Timmins and Toronto lawyers become judges; Justices Stevenson, Firestone promoted

Justice Minister David Lametti makes a slew of judicial appointments across the country

Timmins and Toronto lawyers become judges; Justices Stevenson, Firestone promoted

The Canadian government appointed one Toronto lawyer as a judge in federal court, added two lawyers as judges in the Superior Court of Justice of Ontario, and elevated another two Ontario justices to the role of senior judge. 

Minister of Justice and Attorney General of Canada David Lametti announced on Feb. 3 that Borden Ladner Gervais LLP partner Christine Pallotta will become a federal court judge. 

Lawyers Andrew Pinto and Kathleen Cullin will join the Superior Court of Justice of Ontario on July 1, said another statement by Lametti, which added that Justice Suzanne Stevenson will become senior judge of the Superior Court of Justice of Ontario’s Family Court branch in July. 

Justice Stephen Firestone was also appointed by Lametti as regional senior judge of the Superior Court of Justice of Ontario for the Toronto region. 

Pallotta replaces Justice James O’Reilly in federal court. Her intellectual property litigation practice was emphasized by the Justice ministry, particularly trademark, patent, copyright, and confidential information cases. Armed with a biology degree, Pallotta has been involved in mooting and international IP groups. She co-founded the Women in IP Networking Group.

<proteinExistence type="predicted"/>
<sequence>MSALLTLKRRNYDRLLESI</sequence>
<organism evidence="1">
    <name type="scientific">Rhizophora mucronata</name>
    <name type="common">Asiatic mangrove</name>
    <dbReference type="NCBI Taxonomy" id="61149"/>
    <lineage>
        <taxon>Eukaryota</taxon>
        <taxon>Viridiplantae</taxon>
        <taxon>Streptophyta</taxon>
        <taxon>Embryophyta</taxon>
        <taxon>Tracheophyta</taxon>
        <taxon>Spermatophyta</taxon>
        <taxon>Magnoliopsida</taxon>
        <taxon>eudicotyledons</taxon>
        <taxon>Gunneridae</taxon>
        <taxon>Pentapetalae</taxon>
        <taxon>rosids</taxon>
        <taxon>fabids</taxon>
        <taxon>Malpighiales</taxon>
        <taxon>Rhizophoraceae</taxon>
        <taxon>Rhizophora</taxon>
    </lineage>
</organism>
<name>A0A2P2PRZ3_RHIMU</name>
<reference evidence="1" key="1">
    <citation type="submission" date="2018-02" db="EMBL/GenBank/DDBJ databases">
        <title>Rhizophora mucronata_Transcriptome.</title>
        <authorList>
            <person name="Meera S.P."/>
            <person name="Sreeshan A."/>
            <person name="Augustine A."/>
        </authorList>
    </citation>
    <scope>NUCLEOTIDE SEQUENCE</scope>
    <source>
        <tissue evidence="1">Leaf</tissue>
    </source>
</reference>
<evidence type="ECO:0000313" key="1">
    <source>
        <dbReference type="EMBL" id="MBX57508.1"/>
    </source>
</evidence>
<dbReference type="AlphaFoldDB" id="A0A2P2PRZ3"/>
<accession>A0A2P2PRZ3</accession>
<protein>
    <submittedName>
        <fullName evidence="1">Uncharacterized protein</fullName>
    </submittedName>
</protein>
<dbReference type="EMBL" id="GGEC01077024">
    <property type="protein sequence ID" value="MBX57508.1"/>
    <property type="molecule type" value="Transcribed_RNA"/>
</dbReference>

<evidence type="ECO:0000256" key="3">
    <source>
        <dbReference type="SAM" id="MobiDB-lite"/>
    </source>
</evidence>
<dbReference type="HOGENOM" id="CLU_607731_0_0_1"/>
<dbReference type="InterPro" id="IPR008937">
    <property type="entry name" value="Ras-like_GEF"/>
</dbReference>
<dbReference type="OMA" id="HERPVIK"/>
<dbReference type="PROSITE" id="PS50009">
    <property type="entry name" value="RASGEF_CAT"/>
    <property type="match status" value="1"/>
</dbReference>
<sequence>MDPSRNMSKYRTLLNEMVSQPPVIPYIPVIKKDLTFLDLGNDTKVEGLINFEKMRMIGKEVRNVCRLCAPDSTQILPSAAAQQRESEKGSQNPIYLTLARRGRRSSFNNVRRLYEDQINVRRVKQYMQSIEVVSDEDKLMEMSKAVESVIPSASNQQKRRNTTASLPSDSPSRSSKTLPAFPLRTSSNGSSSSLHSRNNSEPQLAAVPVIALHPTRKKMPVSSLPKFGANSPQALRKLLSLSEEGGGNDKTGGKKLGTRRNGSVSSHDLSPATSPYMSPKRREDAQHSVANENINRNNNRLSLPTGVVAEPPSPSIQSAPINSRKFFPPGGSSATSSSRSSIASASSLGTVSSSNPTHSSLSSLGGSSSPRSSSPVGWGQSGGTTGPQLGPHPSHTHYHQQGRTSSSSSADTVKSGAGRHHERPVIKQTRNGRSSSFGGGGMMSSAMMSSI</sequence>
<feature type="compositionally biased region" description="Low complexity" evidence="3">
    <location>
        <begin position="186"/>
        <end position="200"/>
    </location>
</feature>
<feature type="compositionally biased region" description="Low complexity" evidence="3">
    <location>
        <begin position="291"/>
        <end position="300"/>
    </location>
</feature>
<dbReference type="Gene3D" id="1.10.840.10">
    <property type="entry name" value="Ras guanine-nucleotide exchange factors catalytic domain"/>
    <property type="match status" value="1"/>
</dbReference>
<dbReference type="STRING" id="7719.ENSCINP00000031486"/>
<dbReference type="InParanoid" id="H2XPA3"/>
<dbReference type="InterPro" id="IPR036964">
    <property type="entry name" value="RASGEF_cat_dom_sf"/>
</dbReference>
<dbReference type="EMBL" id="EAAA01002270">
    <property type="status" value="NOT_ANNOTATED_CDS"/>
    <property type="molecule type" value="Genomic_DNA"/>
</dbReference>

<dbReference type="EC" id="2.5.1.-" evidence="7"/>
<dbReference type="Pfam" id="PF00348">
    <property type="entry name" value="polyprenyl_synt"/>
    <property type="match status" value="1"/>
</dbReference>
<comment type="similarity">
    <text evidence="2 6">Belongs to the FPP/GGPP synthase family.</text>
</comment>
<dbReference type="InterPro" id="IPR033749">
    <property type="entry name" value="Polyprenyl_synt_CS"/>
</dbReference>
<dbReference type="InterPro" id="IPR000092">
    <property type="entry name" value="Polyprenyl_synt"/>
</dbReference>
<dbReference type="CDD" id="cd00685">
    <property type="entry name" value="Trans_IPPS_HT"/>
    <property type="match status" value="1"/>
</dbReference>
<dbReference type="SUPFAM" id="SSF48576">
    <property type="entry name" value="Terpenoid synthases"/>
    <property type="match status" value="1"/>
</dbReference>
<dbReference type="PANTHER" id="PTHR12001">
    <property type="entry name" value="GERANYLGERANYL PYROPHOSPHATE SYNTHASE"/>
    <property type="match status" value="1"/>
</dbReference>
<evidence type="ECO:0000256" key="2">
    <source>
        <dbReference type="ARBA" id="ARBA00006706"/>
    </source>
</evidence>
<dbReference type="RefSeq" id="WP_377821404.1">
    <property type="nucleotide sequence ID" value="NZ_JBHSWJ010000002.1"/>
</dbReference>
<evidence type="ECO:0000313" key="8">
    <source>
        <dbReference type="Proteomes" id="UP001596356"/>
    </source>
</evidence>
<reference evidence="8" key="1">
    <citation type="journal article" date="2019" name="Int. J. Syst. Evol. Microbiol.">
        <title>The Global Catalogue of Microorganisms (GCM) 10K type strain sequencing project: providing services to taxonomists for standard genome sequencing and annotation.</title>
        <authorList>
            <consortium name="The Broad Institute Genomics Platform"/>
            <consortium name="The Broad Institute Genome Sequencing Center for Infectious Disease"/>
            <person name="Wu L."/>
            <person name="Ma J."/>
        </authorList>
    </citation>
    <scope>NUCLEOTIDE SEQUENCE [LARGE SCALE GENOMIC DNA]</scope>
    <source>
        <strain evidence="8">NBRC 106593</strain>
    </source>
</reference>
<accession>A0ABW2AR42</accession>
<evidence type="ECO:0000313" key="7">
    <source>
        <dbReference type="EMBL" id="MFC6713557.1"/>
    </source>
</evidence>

Pinto, who replaces Justice Geoffrey Morawetz in Superior Court, has been a partner at Pinto James LLP in Toronto where he practised civil litigation, workplace law and administrative law. The Justice Department highlighted that Pinto has appeared before the Supreme Court of Canada, taught administrative law as an Adjunct Professor at the University of Toronto, and co-chaired the University of Toronto’s Academic Integrity Tribunal. Pinto also led a 2011 review of the changes to Ontario’s human rights system and became chair of the Board of Governors of the Law Commission of Ontario in 2018.

Cullin has practised plaintiff’s civil litigation, including medical malpractice, as well as family litigation, criminal litigation, and worked as a Crown agent. Lametti noted her roles as a director of the Advocates’ Society, co-chair of the Law Society of Ontario’s Solo and Small Firm Conference, co-chair of the Ontario Bar Association’s 2020 Institute conference and co-chair of Colloquium, a legal education conference in the northeast region of the province. Cullin, a partner at Wallbridge Wallbridge in Timmins, Ont. who will also join the superior court bench, is also an LSO certified specialist in civil litigation.

A member of numerous legal organizations, Stevenson has been a judge since 2011, and before that, practised family law and wills in association at Martin & Hillyer. Firestone, a judge since 2013, practised at Lackman, Firestone Law Offices, is a former president of the Ontario Trial Lawyers Association and the author of books on personal injury law.

The government’s announcements — including more judicial appointments in Saskatchewan, Quebec and New Brunswick — noted its updated process to increase representation on the bench of visible minorities, Indigenous, LGBTQ2S and those who self-identify as having a disability. Lametti’s statement also highlighted increased government funding toward appointing judges, including $77.2 million over four years to support the expansion of unified family courts (including 39 new judges across the country) and seven other judicial positions in Saskatchewan and Ontario, costing an additional $17.1 million. 

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